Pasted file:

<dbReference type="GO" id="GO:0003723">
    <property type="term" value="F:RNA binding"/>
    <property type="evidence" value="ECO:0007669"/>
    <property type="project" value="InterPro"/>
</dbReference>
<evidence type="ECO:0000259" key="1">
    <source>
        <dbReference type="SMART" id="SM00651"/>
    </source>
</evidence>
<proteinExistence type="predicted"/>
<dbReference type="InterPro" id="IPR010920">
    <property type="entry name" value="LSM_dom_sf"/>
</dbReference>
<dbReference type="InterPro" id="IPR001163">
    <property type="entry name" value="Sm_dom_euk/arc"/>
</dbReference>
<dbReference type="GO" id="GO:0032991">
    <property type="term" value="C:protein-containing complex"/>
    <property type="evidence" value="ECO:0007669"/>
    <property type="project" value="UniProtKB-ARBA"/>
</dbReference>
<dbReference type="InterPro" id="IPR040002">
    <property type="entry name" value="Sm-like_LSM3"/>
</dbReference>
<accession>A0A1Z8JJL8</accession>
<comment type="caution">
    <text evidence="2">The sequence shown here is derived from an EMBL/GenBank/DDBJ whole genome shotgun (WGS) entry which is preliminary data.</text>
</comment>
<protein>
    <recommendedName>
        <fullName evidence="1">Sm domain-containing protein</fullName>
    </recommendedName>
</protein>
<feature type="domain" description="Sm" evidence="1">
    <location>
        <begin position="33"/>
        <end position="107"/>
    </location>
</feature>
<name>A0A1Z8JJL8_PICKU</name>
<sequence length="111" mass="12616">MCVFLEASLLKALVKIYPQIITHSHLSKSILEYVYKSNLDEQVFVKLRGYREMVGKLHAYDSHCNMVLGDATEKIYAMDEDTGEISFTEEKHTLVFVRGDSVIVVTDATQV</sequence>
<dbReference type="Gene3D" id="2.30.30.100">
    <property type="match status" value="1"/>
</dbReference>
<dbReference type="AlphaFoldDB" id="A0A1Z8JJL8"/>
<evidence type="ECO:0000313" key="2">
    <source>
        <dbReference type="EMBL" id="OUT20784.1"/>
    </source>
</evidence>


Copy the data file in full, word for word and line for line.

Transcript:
<dbReference type="GO" id="GO:0003723">
    <property type="term" value="F:RNA binding"/>
    <property type="evidence" value="ECO:0007669"/>
    <property type="project" value="InterPro"/>
</dbReference>
<evidence type="ECO:0000259" key="1">
    <source>
        <dbReference type="SMART" id="SM00651"/>
    </source>
</evidence>
<proteinExistence type="predicted"/>
<dbReference type="InterPro" id="IPR010920">
    <property type="entry name" value="LSM_dom_sf"/>
</dbReference>
<dbReference type="InterPro" id="IPR001163">
    <property type="entry name" value="Sm_dom_euk/arc"/>
</dbReference>
<dbReference type="GO" id="GO:0032991">
    <property type="term" value="C:protein-containing complex"/>
    <property type="evidence" value="ECO:0007669"/>
    <property type="project" value="UniProtKB-ARBA"/>
</dbReference>
<dbReference type="InterPro" id="IPR040002">
    <property type="entry name" value="Sm-like_LSM3"/>
</dbReference>
<accession>A0A1Z8JJL8</accession>
<comment type="caution">
    <text evidence="2">The sequence shown here is derived from an EMBL/GenBank/DDBJ whole genome shotgun (WGS) entry which is preliminary data.</text>
</comment>
<protein>
    <recommendedName>
        <fullName evidence="1">Sm domain-containing protein</fullName>
    </recommendedName>
</protein>
<feature type="domain" description="Sm" evidence="1">
    <location>
        <begin position="33"/>
        <end position="107"/>
    </location>
</feature>
<name>A0A1Z8JJL8_PICKU</name>
<sequence length="111" mass="12616">MCVFLEASLLKALVKIYPQIITHSHLSKSILEYVYKSNLDEQVFVKLRGYREMVGKLHAYDSHCNMVLGDATEKIYAMDEDTGEISFTEEKHTLVFVRGDSVIVVTDATQV</sequence>
<dbReference type="Gene3D" id="2.30.30.100">
    <property type="match status" value="1"/>
</dbReference>
<dbReference type="AlphaFoldDB" id="A0A1Z8JJL8"/>
<evidence type="ECO:0000313" key="2">
    <source>
        <dbReference type="EMBL" id="OUT20784.1"/>
    </source>
</evidence>